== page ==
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The Scarlet & Black

Athlete Spotlight: Ryan Slager tackles football and Grinnell

Ryan Slager at practice late this fall. Slager has been a nationally ranked tackler and defensive force for three years. Photo by Mahira Faran.
Ryan Slager at practice late this fall. Slager has been a nationally ranked tackler and defensive force for three years. Photo by Mahira Faran.

For the Pioneers, football season is coming to a close this Saturday with their final game against Beloit College on Rosenbloom Field. After a season that included the team’s first win in almost two years against Trinity Bible, players are looking forward to an offseason full of resting, conditioning and focusing on academics. However, Ryan Slager ’19 is on a different mission this weekend: he’s taking time to reflect on his past seasons.

“Looking back on last year, I feel like we’re definitely playing more as a team this year. [Therefore], I hope to get that W against Beloit. We have been struggling all year so it’s nice to get a W. I always want to see improvements in everyone,” Slager said.

Slager is an incredible talent, having recorded a total of 154 tackles last season while averaging 15.4 tackles per game, which is the third-highest for a season in Pioneer history. At that point, he led the nation in tackles across Division III and was seventh all-time at Grinnell. Now, at the end of his third season, Slager has put himself in yet another chance to make history. He’s made 141 tackles so far this season, bringing his career total to 429, only four shy of the all-time leading tackler at Grinnell — Lee Kraemer ’92. Slager still has a game this weekend and all of next fall to go.

In reflecting on having some of the best stats among all linebackers nationwide, Slager expresses enthusiasm but at the same time doesn’t forget to credit his teammates — the people who make the tackles possible in the first place.

“It’s definitely a team effort. I obviously can’t get tackles if the D-line isn’t blocking anybody, or if the outside corners don’t scare the guys into me. It’s a little bit of my part too, but to make the tackles time and time, [I owe a lot] to the D-line,” he said.

Looking forward to the next season, Slager is confident that he’s going to break some records and end his college student athlete career on a high note. Also, like many of his peers, the economics major has already started thinking about his life beyond Grinnell.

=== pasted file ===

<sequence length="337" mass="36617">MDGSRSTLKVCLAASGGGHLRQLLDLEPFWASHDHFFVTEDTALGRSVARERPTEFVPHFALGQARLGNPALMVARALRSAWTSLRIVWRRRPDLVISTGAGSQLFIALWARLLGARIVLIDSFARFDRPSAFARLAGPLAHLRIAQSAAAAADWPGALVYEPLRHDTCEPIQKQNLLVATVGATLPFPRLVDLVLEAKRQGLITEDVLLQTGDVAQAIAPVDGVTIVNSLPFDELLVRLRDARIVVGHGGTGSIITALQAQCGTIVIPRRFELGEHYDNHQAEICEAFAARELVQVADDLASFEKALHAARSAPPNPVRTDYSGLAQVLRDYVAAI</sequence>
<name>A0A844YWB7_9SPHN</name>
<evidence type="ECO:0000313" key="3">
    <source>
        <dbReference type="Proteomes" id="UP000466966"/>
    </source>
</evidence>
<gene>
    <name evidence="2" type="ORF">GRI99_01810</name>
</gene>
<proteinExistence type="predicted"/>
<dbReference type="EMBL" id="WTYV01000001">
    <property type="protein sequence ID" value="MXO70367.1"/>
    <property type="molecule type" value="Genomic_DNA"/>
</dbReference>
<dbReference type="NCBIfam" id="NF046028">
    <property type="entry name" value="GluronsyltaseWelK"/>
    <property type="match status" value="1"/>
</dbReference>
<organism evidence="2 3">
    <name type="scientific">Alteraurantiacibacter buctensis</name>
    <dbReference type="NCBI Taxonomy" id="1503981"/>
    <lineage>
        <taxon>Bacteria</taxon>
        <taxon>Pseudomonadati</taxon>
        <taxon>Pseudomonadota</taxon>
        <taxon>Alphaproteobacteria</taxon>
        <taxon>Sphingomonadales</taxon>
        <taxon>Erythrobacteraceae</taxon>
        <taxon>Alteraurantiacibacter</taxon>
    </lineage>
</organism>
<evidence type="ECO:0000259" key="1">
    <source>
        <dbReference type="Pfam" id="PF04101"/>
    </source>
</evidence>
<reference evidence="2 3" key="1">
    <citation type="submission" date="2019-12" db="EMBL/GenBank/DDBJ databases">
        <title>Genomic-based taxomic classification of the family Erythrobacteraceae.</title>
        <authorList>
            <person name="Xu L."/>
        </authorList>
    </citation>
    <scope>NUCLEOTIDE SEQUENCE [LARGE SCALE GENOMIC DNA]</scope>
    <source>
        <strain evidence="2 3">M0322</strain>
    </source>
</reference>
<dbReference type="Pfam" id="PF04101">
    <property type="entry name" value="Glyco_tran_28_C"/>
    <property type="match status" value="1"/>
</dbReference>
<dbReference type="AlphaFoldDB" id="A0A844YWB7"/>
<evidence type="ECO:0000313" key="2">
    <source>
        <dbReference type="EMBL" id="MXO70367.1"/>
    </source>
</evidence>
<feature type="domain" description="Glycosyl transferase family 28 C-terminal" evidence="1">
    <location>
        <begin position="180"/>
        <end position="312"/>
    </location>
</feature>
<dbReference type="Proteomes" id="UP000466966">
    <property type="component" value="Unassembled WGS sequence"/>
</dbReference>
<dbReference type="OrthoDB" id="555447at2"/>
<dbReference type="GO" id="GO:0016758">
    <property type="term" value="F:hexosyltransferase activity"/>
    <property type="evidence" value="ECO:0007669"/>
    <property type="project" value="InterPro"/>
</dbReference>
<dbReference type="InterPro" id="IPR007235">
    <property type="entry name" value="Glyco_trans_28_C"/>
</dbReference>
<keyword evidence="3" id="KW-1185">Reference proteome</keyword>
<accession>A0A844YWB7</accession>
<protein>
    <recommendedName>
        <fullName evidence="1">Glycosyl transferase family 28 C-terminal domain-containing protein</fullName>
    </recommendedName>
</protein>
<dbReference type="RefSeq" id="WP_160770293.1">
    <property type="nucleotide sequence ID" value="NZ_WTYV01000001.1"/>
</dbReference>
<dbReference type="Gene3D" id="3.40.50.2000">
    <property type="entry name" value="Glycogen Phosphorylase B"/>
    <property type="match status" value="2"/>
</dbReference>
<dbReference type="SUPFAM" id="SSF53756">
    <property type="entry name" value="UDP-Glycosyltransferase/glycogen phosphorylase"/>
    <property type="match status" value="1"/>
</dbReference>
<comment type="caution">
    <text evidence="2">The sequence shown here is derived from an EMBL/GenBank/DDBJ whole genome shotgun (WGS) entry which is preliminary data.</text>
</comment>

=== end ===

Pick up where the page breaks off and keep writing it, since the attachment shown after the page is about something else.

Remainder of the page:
“I don’t think next season will be my last season with football. I’m [thinking of getting] some football experience outside Grinnell. I want to pursue something involved with the NFL, or maybe something in finance, marketing or economics,” Slager said.

Born into a family of four in Orland Park, IL, a suburb just outside of Chicago, Slager has been playing football ever since he can remember. Slager’s family always encouraged him to pursue the sport. Believe it or not, while he enjoyed some success in high school, he has never been in the spotlight this much until now.

“I did make a lot of tackles in high school, but I wasn’t really the superstar of the team. So I didn’t get that stardom,” Slager laughs. “You know, defense wins game but offense gets the fame and glory.”

But now even with his success, the linebacker leads a life not unlike most other Grinnellians. Off the field, he often goes fishing with his teammates or spends time catching up on homework and readings. On the field, football is everything to Slager. He, in Slager’s own words, fell in love with the game the moment he touched the ball at the age of seven.

“[To me], football is the only legal time to hit somebody in public,” Slager laughed. “It’s what I do, it’s like my job, it has been pretty much my life. During high school, I did many other sports but football is definitely always the focus.”

Like all student athletes, there are times where Slager faces challenges — an injury or personal matters that test his love for the sport. At the end, however, Slager has for himself a very practical solution.

“Of course you never expect for stuff like that to happen to anybody. But we all [have to] think about that sometimes, at least I do a little bit. That’s why I’m [also] trying my best for the Grinnell degree, so when I’m too old or beaten up, I still have a career to support myself.”

And to do that, Slager plans, like with all challenges in life, to take it one play at a time.

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